The markets certainly get a lot of attention, however, some of the biggest returns are made in reducing household expenses. Consider having a home energy audit conducted. By sealing cracks, weather stripping and using quality insulation, the reduction in household maintenance and daily energy bills can pay dividends in good times and in bad.

Given the choice between making more money and reducing costs: eliminating costs is generally preferential for two reasons.

  • Costs typically increase greater than the rate of inflation. (When is the last time a bill when down?)
  • Whenever you make or create money you have to share some of that money with your Uncle Sam and your nephews State and Local.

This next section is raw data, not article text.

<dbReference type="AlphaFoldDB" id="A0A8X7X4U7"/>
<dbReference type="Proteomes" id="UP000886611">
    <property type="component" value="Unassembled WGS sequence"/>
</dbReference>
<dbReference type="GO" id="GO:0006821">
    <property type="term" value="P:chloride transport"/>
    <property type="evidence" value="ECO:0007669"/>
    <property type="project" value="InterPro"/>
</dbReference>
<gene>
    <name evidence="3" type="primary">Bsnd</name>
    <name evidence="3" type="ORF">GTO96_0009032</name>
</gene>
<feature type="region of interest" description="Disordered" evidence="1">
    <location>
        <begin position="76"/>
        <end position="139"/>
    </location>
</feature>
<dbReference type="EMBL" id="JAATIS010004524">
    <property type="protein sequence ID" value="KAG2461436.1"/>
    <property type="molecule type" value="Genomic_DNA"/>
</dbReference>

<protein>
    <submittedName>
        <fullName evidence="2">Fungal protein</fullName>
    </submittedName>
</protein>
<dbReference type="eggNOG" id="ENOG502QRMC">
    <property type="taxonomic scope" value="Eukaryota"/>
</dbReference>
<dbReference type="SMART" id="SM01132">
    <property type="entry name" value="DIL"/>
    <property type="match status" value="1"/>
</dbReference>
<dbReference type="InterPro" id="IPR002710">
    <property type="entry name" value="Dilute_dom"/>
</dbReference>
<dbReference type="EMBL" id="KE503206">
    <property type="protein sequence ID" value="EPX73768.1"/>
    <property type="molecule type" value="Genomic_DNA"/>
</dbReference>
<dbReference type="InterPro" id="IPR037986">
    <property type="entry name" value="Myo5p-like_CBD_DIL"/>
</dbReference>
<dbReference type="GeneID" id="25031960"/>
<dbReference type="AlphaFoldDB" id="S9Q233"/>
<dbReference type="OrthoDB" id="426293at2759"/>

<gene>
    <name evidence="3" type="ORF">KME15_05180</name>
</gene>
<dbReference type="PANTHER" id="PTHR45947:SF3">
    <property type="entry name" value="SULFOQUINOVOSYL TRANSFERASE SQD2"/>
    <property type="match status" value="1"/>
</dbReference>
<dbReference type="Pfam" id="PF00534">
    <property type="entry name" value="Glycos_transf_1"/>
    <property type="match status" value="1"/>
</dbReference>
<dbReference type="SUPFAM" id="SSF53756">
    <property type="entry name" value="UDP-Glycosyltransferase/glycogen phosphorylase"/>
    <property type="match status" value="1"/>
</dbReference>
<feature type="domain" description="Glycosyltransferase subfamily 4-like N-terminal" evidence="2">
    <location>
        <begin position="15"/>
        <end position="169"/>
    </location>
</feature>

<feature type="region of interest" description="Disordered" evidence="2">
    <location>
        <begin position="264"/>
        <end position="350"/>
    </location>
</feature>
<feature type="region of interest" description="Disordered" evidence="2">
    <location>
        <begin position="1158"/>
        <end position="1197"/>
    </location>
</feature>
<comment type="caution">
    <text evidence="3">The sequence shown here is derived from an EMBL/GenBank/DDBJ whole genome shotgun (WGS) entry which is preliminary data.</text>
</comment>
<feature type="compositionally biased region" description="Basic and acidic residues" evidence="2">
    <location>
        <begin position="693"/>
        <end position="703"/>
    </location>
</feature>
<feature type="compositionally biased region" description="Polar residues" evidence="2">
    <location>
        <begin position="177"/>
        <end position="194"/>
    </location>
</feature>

3. Focus on Self-Sufficiency

Buy a recipe book on how to cook zombies. Ok, just kidding, enough about the zombies! Ask yourself what items are you buying now that you could be producing at home? Have you considered gardening, or having a backyard flock of chickens (where allowable, check your city’s bylaws). A small hatchery would net you eggs and protein, but you would also have a product that you can sell if needed.

4. Watch the Real Estate Market

Once again, house prices are at an all-time high. Do you live in a high cost of living area? Consider selling and moving to a less expensive area and commuting to work. Lower living costs could help you save a cushion in case of an unexpected job loss. Even better: if you can find a place in the country to set up a little homestead or hobby farm, you can practice self-sufficiency.

5. Protecting Your Market Gains

Consider protecting your market gains. If you have money in the stock market, consider options like fixed index annuities or a MEC that offer some upside potential without risk of losses due to market turndowns.